Wershe v. Mackie, No. 2:2016cv14264 - Document 8 (E.D. Mich. 2017)

Court Description: OPINION and ORDER denying 1 Petition for Writ of Habeas Corpus and declining to issue a certificate of appealability. Signed by District Judge George Caram Steeh. (MBea)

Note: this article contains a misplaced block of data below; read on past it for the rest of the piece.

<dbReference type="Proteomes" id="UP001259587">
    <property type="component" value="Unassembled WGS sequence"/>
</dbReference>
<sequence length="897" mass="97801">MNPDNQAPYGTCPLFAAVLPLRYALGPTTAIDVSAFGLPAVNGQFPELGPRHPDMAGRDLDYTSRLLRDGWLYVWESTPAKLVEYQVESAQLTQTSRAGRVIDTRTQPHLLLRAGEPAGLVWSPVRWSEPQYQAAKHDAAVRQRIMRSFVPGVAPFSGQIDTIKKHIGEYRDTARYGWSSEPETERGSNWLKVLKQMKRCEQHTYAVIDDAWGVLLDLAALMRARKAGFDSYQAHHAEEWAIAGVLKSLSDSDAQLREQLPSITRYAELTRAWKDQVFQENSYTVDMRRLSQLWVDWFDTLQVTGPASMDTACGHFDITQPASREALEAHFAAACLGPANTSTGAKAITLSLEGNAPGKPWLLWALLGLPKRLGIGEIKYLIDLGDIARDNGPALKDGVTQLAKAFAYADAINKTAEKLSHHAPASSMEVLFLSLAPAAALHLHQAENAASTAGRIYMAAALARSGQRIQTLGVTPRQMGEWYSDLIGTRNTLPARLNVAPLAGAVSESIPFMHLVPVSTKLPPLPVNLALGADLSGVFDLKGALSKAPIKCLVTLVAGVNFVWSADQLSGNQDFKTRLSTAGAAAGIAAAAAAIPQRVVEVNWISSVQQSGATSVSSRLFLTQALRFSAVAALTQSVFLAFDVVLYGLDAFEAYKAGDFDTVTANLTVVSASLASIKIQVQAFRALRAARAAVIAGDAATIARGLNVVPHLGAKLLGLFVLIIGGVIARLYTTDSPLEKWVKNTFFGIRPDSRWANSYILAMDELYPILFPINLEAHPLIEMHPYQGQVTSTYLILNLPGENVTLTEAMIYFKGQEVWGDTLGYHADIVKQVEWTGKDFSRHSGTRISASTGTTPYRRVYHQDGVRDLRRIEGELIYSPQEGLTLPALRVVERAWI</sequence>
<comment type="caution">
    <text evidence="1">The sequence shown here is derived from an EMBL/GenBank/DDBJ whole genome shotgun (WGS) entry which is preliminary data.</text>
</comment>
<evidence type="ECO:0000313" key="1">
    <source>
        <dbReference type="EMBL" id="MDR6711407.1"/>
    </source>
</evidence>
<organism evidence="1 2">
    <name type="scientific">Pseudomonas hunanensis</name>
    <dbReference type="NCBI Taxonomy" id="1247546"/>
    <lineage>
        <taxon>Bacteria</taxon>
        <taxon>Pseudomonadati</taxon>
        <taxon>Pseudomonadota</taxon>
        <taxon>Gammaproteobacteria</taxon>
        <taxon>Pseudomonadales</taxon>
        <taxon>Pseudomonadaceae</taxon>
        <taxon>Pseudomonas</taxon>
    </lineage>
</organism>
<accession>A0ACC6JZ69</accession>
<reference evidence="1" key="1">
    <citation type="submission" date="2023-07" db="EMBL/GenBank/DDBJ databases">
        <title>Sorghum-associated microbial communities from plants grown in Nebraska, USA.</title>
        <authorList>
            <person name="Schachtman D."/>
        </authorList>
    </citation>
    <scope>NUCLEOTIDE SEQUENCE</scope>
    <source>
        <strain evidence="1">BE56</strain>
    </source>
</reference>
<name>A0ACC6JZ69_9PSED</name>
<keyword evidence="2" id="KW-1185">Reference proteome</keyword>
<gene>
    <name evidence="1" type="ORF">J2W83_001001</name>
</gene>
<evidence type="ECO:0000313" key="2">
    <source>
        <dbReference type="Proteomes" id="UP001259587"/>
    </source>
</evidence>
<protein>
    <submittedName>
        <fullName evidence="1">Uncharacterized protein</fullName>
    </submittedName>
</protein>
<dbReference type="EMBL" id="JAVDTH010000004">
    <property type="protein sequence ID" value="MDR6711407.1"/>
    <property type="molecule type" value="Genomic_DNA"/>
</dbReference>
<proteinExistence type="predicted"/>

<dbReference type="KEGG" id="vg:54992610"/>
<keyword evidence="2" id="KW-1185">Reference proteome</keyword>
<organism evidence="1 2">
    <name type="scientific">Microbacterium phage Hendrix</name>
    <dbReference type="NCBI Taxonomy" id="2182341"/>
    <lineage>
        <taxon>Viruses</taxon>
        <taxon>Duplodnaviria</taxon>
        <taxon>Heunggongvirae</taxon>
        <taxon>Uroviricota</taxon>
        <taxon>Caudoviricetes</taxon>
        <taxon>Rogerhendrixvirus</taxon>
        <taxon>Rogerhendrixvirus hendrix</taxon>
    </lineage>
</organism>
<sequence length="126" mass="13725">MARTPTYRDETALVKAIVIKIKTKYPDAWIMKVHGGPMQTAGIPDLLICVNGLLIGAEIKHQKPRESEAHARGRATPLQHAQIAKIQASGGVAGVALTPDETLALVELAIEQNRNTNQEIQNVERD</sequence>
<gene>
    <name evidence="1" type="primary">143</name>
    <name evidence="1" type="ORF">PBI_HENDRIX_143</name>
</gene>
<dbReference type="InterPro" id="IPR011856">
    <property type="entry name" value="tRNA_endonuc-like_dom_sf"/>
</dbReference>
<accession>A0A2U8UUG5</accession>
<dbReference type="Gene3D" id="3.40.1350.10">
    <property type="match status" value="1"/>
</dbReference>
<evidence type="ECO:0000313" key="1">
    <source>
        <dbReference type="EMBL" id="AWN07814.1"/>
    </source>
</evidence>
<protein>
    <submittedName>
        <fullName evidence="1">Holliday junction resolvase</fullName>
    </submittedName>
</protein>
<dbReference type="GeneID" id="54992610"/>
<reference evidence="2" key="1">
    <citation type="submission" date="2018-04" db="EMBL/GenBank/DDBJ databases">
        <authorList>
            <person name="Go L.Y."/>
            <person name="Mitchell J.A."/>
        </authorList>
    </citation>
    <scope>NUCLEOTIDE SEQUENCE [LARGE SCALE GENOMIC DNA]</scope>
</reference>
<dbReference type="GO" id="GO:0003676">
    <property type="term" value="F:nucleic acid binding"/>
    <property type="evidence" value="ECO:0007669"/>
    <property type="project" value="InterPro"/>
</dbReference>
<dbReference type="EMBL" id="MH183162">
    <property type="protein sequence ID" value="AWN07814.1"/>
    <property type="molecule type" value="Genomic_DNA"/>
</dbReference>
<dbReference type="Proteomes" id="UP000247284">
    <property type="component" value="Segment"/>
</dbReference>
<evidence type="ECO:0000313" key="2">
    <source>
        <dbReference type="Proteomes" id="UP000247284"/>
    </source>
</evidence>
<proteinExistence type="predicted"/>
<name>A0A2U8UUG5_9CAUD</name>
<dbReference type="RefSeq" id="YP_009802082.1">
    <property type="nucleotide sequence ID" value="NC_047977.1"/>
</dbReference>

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Wershe v. Mackie Doc. 8 UNITED STATES DISTRICT COURT EASTERN DISTRICT OF MICHIGAN SOUTHERN DIVISION RICHARD WERSHE, Jr., Petitioner, v. Case No. 2:16-CV-14264 HON. GEORGE CARAM STEEH UNITED STATES DISTRICT JUDGE THOMAS MACKIE, Respondent. _______________________/ OPINION AND ORDER DENYING THE PETITION FOR WRIT OF HABEAS CORPUS AND DECLINING TO ISSUE A CERTIFICATE OF APPEALABILITY Richard Wershe. Jr., (“Petitioner”), currently on parole supervision wth the Michigan Department Of Corrections, filed a petition for writ of habeas corpus pursuant to 28 U.S.C. § 2254, in which he challenges his life sentence for possession with intent to deliver more than 650 grams of cocaine and the Michigan Parole Board’s refusals to release him parole. For the reasons that follow, the petition for writ of habeas corpus is DENIED WITH PREJUDICE. I. Background Petitioner was charged with the above offense in 1987. At the time of the offense, petitioner was 17 years old. Petitioner was convicted following -1- Dockets.Justia.com a jury trial in the Wayne County Circuit Court. Petitioner was sentenced to life in prison without parole. In 1992, subsequent to petitioner’s conviction, the Michigan Supreme Court decided the case of People v. Bullock, 440 Mich. 15, 485 N.W.2d 866 (1992), in which that court held that a mandatory sentence of life imprisonment without parole violated the Michigan Constitution’s ban on “cruel or unusual punishments.” Id. at 37-41. To remedy the constitutional infirmity of the statute, the Supreme Court ordered that all persons convicted under the statute be granted “the parole consideration otherwise available upon completion of ten calender years of the sentence.” Id. at 42. Petitioner’s sentence was amended to a parolable life sentence. Mich. Comp. Laws § 791.234(6), as amended by P.A.1998, No. 314, effective October 1, 1998, indicates that a defendant convicted of violating or conspiring to violate section 7401(2)(a)(i) of the public health code, the section under which the petitioner was convicted, shall be eligible for parole after serving seventeen and one half (17-½) years in prison. Under Mich. Comp. Laws § 791.234(9), a defendant’s sentence under section 7401(2)(a)(i) may be further reduced another two and one half (2 ½) years if the sentencing judge or his or her successor determines that the -2- defendant cooperated with law enforcement. If the defendant had no relevant or useful information, the judge is required to conclude that the defendant cooperated with the police. In 2000, petitioner's sentencing judge concluded that petitioner had cooperated with the police and was entitled to the 2-½ year reduction in his sentence. Petitioner was denied consideration for parole in 2003, 2008, and 2012. In 2015, petitioner filed a motion for relief from judgment with the trial court, challenging his sentence. The Wayne County Circuit Court granted petitioner’s motion, ruling that petitioner’s parolable life sentence was unduly severe, in light of the fact that petitioner was only seventeen years old at the time of the offense. The judge ordered that petitioner be resentenced at which time petitioner’s youth at the time of the offense would be considered by the judge in determining whether to amend petitioner’s sentence to a term of years. People v. Wershe, No. 87-004902-FC (Wayne Cty. Cir. Ct., Sep. 4, 2015). The Michigan Court of Appeals reversed the trial court’s decision to grant post-conviction relief, on the ground that petitioner’s post-conviction -3- motion was a second motion for post-conviction relief that was barred under M.C.R. 6.502(G) and that petitioner’s claim did not involve a retroactive change in law that would permit petitioner to file a successive post-conviction motion. People v. Wershe, No. 329110 (Mich.Ct.App. Sep. 29, 2015). The Michigan Court of Appeals further held that petitioner was not entitled to relief because the Supreme Court cases that he relied on in support of his claim were inapplicable to petitioner’s parolable life sentence. Id. The Michigan Supreme Court denied petitioner leave to appeal. People v. Wershe, 879 N.W. 2d 873 (Mich. 2016). Petitioner filed his habeas petition with this Court. While his petition was pending, the Michigan Parole Board on July 14, 2017 voted to grant petitioner parole. Petitioner was paroled to the State of Florida on August 22, 2017.1 Petitioner seeks relief on the following grounds: I. Petitioner is entitled to resentencing where he was originally sentenced to life without parole for a nonviolent crime committed as a juvenile with no consideration of the Graham or Miller factors 1 This Court obtained petitioner’s actual release date from the Michigan Department of Corrections’ Offender Tracking Information System (OTIS), which this Court is permitted to take judicial notice of. See Ward v. Wolfenbarger,323 F. Supp. 2d 818, 821, n. 3 (E.D. Mich. 2004). -4- and no consideration of sentencing guidelines. II. The Court of Appeals order reversing the trial court constitutes a denial of Petitioner’s right to equal protection under the 14th Amendment. III. Parole eligibility under Michigan law does not provide a meaningful and realistic opportunity for release. IV. Defendant is entitled to relief under MCR 650 et seq. II. Standard of Review 28 U.S.C. § 2254(d), as amended by The Antiterrorism and Effective Death Penalty Act of 1996 (AEDPA), imposes the following standard of review for habeas cases: An application for a writ of habeas corpus on behalf of a person in custody pursuant to the judgment of a State court shall not be granted with respect to any claim that was adjudicated on the merits in State court proceedings unless the adjudication of the claim– (1) resulted in a decision that was contrary to, or involved an unreasonable application of, clearly established Federal law, as determined by the Supreme Court of the United States; or (2) resulted in a decision that was based on an unreasonable determination of the facts in light of the evidence presented in the State court proceeding. A decision of a state court is “contrary to” clearly established federal law if the state court arrives at a conclusion opposite to that reached by the Supreme Court on a question of law or if the state court decides a case -5- differently than the Supreme Court has on a set of materially indistinguishable facts. Williams v. Taylor, 529 U.S. 362, 405-06 (2000). An “unreasonable application” occurs when “a state court decision unreasonably applies the law of [the Supreme Court] to the facts of a prisoner’s case.” Id. at 409. A federal habeas court may not “issue the writ simply because that court concludes in its independent judgment that the relevant state-court decision applied clearly established federal law erroneously or incorrectly.” Id. at 410-11. “[A] state court’s determination that a claim lacks merit precludes federal habeas relief so long as ‘fairminded jurists could disagree’ on the correctness of the state court’s decision.” Harrington v. Richter, 562 U.S. 86, 101 (2011)(citing Yarborough v. Alvarado, 541 U.S. 652, 664 (2004)). Therefore, in order to obtain habeas relief in federal court, a state prisoner is required to show that the state court’s rejection of his claim “was so lacking in justification that there was an error well understood and comprehended in existing law beyond any possibility for fairminded disagreement.” Harrington, 562 U.S. at 103. A habeas petitioner should be denied relief as long as it is within the “realm of possibility” that fairminded jurists could find the state court decision to be reasonable. See Woods v. Etherton, 136 S. Ct. 1149, 1152 (2016). -6- III. Discussion A. Claims ## 1, 2, and 4. The sentencing/post-conviction relief claims. The Court discusses petitioner’s first, second, and fourth claims together because they are interrelated.2 Respondent claims that petitioner’s first and fourth claims are barred by the one year statute of limitations found in 28 U.S.C. § 2244(d)(1). The statute of limitations does not constitute a jurisdictional bar to habeas review; a federal court, can, in the interest of judicial economy, proceed to the merits of a habeas petition. See Smith v. State of Ohio Dept. of Rehabilitation, 463 F. 3d 426, 429, n. 2 (6th Cir. 2006)(quoting Trussell v. Bowersox, 447 F. 3d 588, 590 (8th Cir. 2006)). Simply put, this Court need not resolve the dispute over the timeliness of petitioner habeas application. Assuming without deciding that the current petition was timely, petitioner’s habeas application fails on the merits. See Ahart v. Bradshaw, 122 F. App'x. 188, 192 (6th Cir. 2005). In his first claim, petitioner argues that his parolable life sentence is 2 Unlike petitioner's third claim, infra, petitioner’s sentencing claims are not moot in spite of his release on parole because petitioner’s original sentence affects the length of his parole. See Hodges v. Newland, 172 F. Supp. 2d 1245, 1248–49 (N.D. Cal. 2001). -7- unconstitutional because he was under eighteen years old when he committed the offense and Michigan law prevented the trial judge at the time of the original sentencing from taking into account petitioner’s youth and maturity levels when fashioning the sentence. Petitioner argues that he is entitled to a re-sentencing in which the judge could consider his age at the time of the offense in fashioning a sentence that would be less than life in prison. Petitioner relies on two U.S. Supreme Court cases in support of his claim. In Graham v. Florida, 560 U.S. 48, 82 (2010), the Supreme Court held that the Eighth Amendment prohibits a mandatory sentence of life imprisonment without parole on a defendant who committed a nonhomicide offense when he or she was a juvenile. The Supreme Court ruled that although a state was not required to guarantee the defendant eventual release, if a life sentence were imposed on a juvenile offender, it must provide that offender “with some realistic opportunity to obtain release before the end of that term.” Id. In Miller v. Alabama, 567 U.S. 460, 470, 476-77 (2012), the Supreme Court held that a mandatory sentence of life imprisonment without parole -8- for defendants who were under 18 years old when they committed their crimes, violates the Eighth Amendment, even if the offense was for murder. Petitioner’s case is distinguishable from the sentences in Graham and Miller because although petitioner was originally sentenced to life without parole, his sentence was subsequently amended to a parolable life sentence. Petitioner, in fact, has been paroled on his sentence. Petitioner was not sentenced to a non-parolable life sentence, therefore the holdings in Graham and Miller would not entitle petitioner to relief. See, e.g., Bunch v. Smith, 685 F.3d 546, 553 (6th Cir. 2012); See also Goins v. Smith, 556 F. App’x. 434, 440 (6th Cir. 2014). Moreover, not only was petitioner given an opportunity to be paroled, he has now in fact been released on parole. Petitioner was thus given a meaningful opportunity for release from his life sentence. The Michigan Court of Appeals decision to deny petitioner relief was not an unreasonable application of clearly established law, so as to entitle petitioner to relief. See Virginia v. LeBlanc, 137 S. Ct. 1726, 1728-29 (2017)(State court’s denial of petitioner’s motion to vacate state court sentence of life imprisonment without parole for a non-homicide offense of rape and abduction that he committed at age of 16 was not an unreasonable -9- application of Supreme Court decision in Graham v. Florida, so as to entitle the petitioner to federal habeas relief, where the state had a geriatric release program that considered parole factors in determining release, which could satisfy the requirement in Graham to provide meaningful opportunity to receive parole). Petitioner is not entitled to relief on his first claim. In his second claim, petitioner argues that the Michigan Court of Appeals’ decision to reverse the trial court ’s order of re-sentencing violates the Equal Protection Clause of the 14th Amendment because petitioner is the only prisoner in Michigan who was sentenced to life in prison as a juvenile offender who has not been afforded an opportunity for resentencing, in which the trial judge could consider various factors related to petitioner’s maturity and rehabilitative potential to then use the Michigan Sentencing Guidelines to fashion a sentence of a term of years rather than a sentence of life in prison. A habeas petitioner serving a state sentence has no federal constitutional right to retroactive application of more lenient state sentencing rules and is therefore not entitled to federal habeas relief on that ground. See Dockins v. Hines, 374 F.3d 935, 940 (10th Cir. 2004); See -10- also Rashad v. Lafler, 675 F.3d 564, 570 (6th Cir. 2012)(no United States Supreme Court precedent requires the retroactive application of state sentencing law); Maples v. Stegall, 175 F. Supp. 2d 918, 923-24 (E.D. Mich. 2001); rev’d on other grds, 340 F. 3d 433 (6th Cir. 2003)(petitioner not entitled to habeas relief on claim involving the non-retroactivity of Michigan’s new sentencing guidelines). Moreover, there is no constitutional requirement that persons convicted of the same offenses receive identical sentences. Williams v. Illinois, 399 U.S. 235, 243 (1970). A state legislature may therefore prospectively reduce the maximum penalty for a crime even though prisoners sentenced to the maximum penalty before the effective date of the act would serve a longer term of imprisonment than a prisoner sentenced to the maximum term thereafter. See Frazier v. Manson, 703 F. 2d 30, 36 (2nd Cir. 1983). Petitioner is thus not entitled to habeas relief on his claim that the disparity between the sentence he received under Michigan’s old 650 law and the sentences that juvenile offenders receive under the new drug law (or any other law) violates equal protection and due process. Rashad v. Lafler, 675 F. 3d at 570-71. Petitioner is not entitled to relief on his second claim. Petitioner in his fourth claim argues that the Michigan Court of -11- Appeals erred in denying him post-conviction relief on his claim. This Court notes that “[t]he Sixth Circuit consistently held that errors in post-conviction proceedings are outside the scope of federal habeas corpus review.” Cress v. Palmer, 484 F. 3d 844, 853 (6th Cir. 2007). Thus, a federal habeas corpus petition cannot be used to mount a challenge to a state’s scheme of post-conviction relief. See Greer v. Mitchell, 264 F. 3d 663, 681 (6th Cir. 2001). The reason for this is that the states have no constitutional obligation to provide post-conviction remedies. Id. (citing to Pennsylvania v. Finley, 481 U.S. 551, 557 (1987)). Challenges to state collateral post-conviction proceedings “cannot be brought under the federal habeas corpus provision, 28 U.S.C. § 2254,” because “‘the essence of habeas corpus is an attack by a person in custody upon the legality of that custody, and ... the traditional function of the writ is to secure release from illegal custody.’” Kirby v. Dutton, 794 F. 2d 245, 246 (6th Cir. 1986)(quoting Preiser v. Rodriguez, 411 U.S. 475, 484 (1973)). “A due process claim related to collateral post-conviction proceedings, even if resolved in a petitioner’s favor, would not ‘result [in] ... release or a reduction in ... time to be served or in any other way affect his detention because we would not be reviewing any matter directly pertaining to his detention.’” Cress, 484 F. 3d -12- at 853 (quoting Kirby, 794 F. 2d at 247). Thus, the “‘scope of the writ’” does not encompass a “‘second tier of complaints about deficiencies in state post-conviction proceedings.’” Cress, 484 F. 3d at 853 (quoting Kirby, 794 F. 2d at 248). “[T]he writ is not the proper means to challenge collateral matters as opposed to the underlying state conviction giving rise to the prisoner’s incarceration.” Id. (internal quotations omitted). Petitioner is not entitled to relief on his fourth claim. B. Claim # 3. The parole denial claim. Petitioner in his third claim argues that he has wrongly been denied parole by the Michigan Parole Board on several occasions. Petitioner’s claim is moot because he has been released on parole. Article III, § 2 of the United States Constitution requires the existence of a case or controversy through all stages of federal judicial proceedings. This means that, throughout the litigation, the petitioner “must have suffered, or be threatened with, an actual injury traceable to the defendant and likely to be redressed by a favorable judicial decision.” Lewis v. Continental Bank Corp., 494 U.S. 472, 477 (1990). An incarcerated habeas petitioner’s challenge to the validity of his or her conviction satisfies the case-or-controversy requirement because the incarceration constitutes -13- a concrete injury which can be redressed by the invalidation of the conviction. See Spencer v. Kemna, 523 U.S. 1, 7 (1998). Once the convict’s sentence has expired, however, some concrete and continuing injury other than the now-ended incarceration or parole -- some “collateral consequence” of the conviction -- must exist if the suit is to be maintained in federal court and not considered moot. Id. Where a habeas petitioner chooses to attack only his or her sentence, and not the underlying conviction, and that sentence expires during the course of the habeas proceeding, the habeas petitioner’s claim for relief is moot. See Lane v. Williams, 455 U.S. 624, 630-31 (1982). “[M]ootness results when events occur during the pendency of a litigation which render the court unable to grant the requested relief.” Carras v. Williams, 807 F. 2d 1286, 1289 (6th Cir. 1986). Petitioner’s release on parole renders his parole denial claim moot, because there is no longer a case or controversy to litigate with respect to this claim. See Townsend v. Vasbinder, 365 F. App’x. 657, 660 (6th Cir. 2010). Petitioner is not entitled to relief on his third claim. -14- IV. Conclusion The Court will deny the petition for writ of habeas corpus. The Court will also deny a certificate of appealability to petitioner. In order to obtain a certificate of appealability, a prisoner must make a substantial showing of the denial of a constitutional right. 28 U.S.C. § 2253(c)(2). To demonstrate this denial, the applicant is required to show that reasonable jurists could debate whether, or agree that, the petition should have been resolved in a different manner, or that the issues presented were adequate to deserve encouragement to proceed further. Slack v. McDaniel, 529 U.S. 473, 48384 (2000). When a district court rejects a habeas petitioner’s constitutional claims on the merits, the petitioner must demonstrate that reasonable jurists would find the district court’s assessment of the constitutional claims to be debatable or wrong. Id. at 484. “The district court must issue or deny a certificate of appealability when it enters a final order adverse to the applicant.” Rules Governing § 2254 Cases, Rule 11(a), 28 U.S.C. foll. § 2254. For the reasons stated in this opinion, the Court will deny petitioner a certificate of appealability because he has failed to make a substantial showing of the denial of a federal constitutional right. Myers v. Straub, 159 -15- F. Supp. 2d 621, 629 (E.D. Mich. 2001). V. ORDER Based upon the foregoing, IT IS ORDERED that the Petition for a Writ of Habeas Corpus is DENIED WITH PREJUDICE. IT IS FURTHER ORDERED that a Certificate of Appealability is DENIED. Dated: October 4, 2017 s/George Caram Steeh GEORGE CARAM STEEH UNITED STATES DISTRICT JUDGE CERTIFICATE OF SERVICE Copies of this Order were served upon attorneys of record on October 4, 2017, by electronic and/or ordinary mail. s/Marcia Beauchemin Deputy Clerk -16-